Last week we mentioned people having fun with the email scammers, stringing them along, even turning the tables on them and squeezing some cash out of them.
The government of Nigeria has finally decided that being known as the scam capital of the world might not be the ideal image to foster:
- Nigeria is to launch an inquiry into internet fraud and will examine the existing laws covering the problem.
The “419” swindle – named after the penal code that outlaws it – will be targeted in particular.
In the scam, people overseas are promised a share of non-existent riches in return for details of their bank account – which is then emptied.
“The government will step up measures against these criminal activities,” President Olusegun Obasanjo said.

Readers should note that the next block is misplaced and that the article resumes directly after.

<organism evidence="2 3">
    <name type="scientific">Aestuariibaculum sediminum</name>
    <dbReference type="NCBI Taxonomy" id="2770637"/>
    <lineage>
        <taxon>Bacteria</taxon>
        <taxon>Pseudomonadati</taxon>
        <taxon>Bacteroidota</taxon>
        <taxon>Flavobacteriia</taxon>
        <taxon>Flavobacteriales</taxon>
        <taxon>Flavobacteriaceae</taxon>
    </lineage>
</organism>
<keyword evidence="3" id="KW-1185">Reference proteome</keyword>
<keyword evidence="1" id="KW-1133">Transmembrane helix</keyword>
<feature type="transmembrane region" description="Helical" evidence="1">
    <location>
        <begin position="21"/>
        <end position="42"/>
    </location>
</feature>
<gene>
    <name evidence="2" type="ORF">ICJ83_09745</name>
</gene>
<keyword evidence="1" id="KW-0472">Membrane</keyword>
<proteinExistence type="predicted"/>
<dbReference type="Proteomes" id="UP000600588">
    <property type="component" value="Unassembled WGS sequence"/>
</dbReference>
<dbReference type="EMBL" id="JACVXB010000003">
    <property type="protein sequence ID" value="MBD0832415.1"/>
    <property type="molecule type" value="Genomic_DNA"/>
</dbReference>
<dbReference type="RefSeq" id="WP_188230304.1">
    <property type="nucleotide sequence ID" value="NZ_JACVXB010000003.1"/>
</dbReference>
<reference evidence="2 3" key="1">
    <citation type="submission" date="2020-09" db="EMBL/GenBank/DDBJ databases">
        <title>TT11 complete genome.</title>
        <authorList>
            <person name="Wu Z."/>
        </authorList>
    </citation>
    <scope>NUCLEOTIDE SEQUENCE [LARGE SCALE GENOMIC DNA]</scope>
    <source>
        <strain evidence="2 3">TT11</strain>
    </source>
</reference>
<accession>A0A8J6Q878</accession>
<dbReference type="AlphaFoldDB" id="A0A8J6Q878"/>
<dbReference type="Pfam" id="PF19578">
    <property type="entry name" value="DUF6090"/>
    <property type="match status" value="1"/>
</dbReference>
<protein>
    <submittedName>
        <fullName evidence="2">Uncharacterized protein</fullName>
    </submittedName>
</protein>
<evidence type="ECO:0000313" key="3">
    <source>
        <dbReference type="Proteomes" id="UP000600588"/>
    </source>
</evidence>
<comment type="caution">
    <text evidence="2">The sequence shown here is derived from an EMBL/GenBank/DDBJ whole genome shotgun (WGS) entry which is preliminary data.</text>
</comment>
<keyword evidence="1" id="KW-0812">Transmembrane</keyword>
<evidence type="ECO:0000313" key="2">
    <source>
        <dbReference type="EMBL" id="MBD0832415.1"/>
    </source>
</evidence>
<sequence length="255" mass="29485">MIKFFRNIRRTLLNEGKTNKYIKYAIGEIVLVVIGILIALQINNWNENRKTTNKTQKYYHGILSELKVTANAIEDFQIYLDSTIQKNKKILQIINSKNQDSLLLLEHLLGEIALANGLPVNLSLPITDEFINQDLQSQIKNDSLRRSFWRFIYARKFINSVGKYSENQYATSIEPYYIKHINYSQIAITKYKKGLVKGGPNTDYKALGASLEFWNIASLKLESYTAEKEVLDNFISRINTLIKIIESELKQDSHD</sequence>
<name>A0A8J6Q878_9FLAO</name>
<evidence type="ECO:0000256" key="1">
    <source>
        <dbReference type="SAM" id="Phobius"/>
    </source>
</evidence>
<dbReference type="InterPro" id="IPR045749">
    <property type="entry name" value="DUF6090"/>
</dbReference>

….BBC world affairs correspondent Mark Doyle says the government is keen to stamp out the fraud as it is giving Nigeria a bad name.
The country’s anti-fraud squad has arrested more than 200 people, including a federal lawmaker, since May for alleged involvement in computer fraud.
The alleged perpetrators of the biggest ever 419 swindle, a $180m fraud that brought down a Brazilian bank, are among those facing prosecution.
….The committee, which is headed by President Obasanjo’s security adviser, has two months to submit a report. [BBC]
It is preogress that Nigeria no longer wants a “bad name.”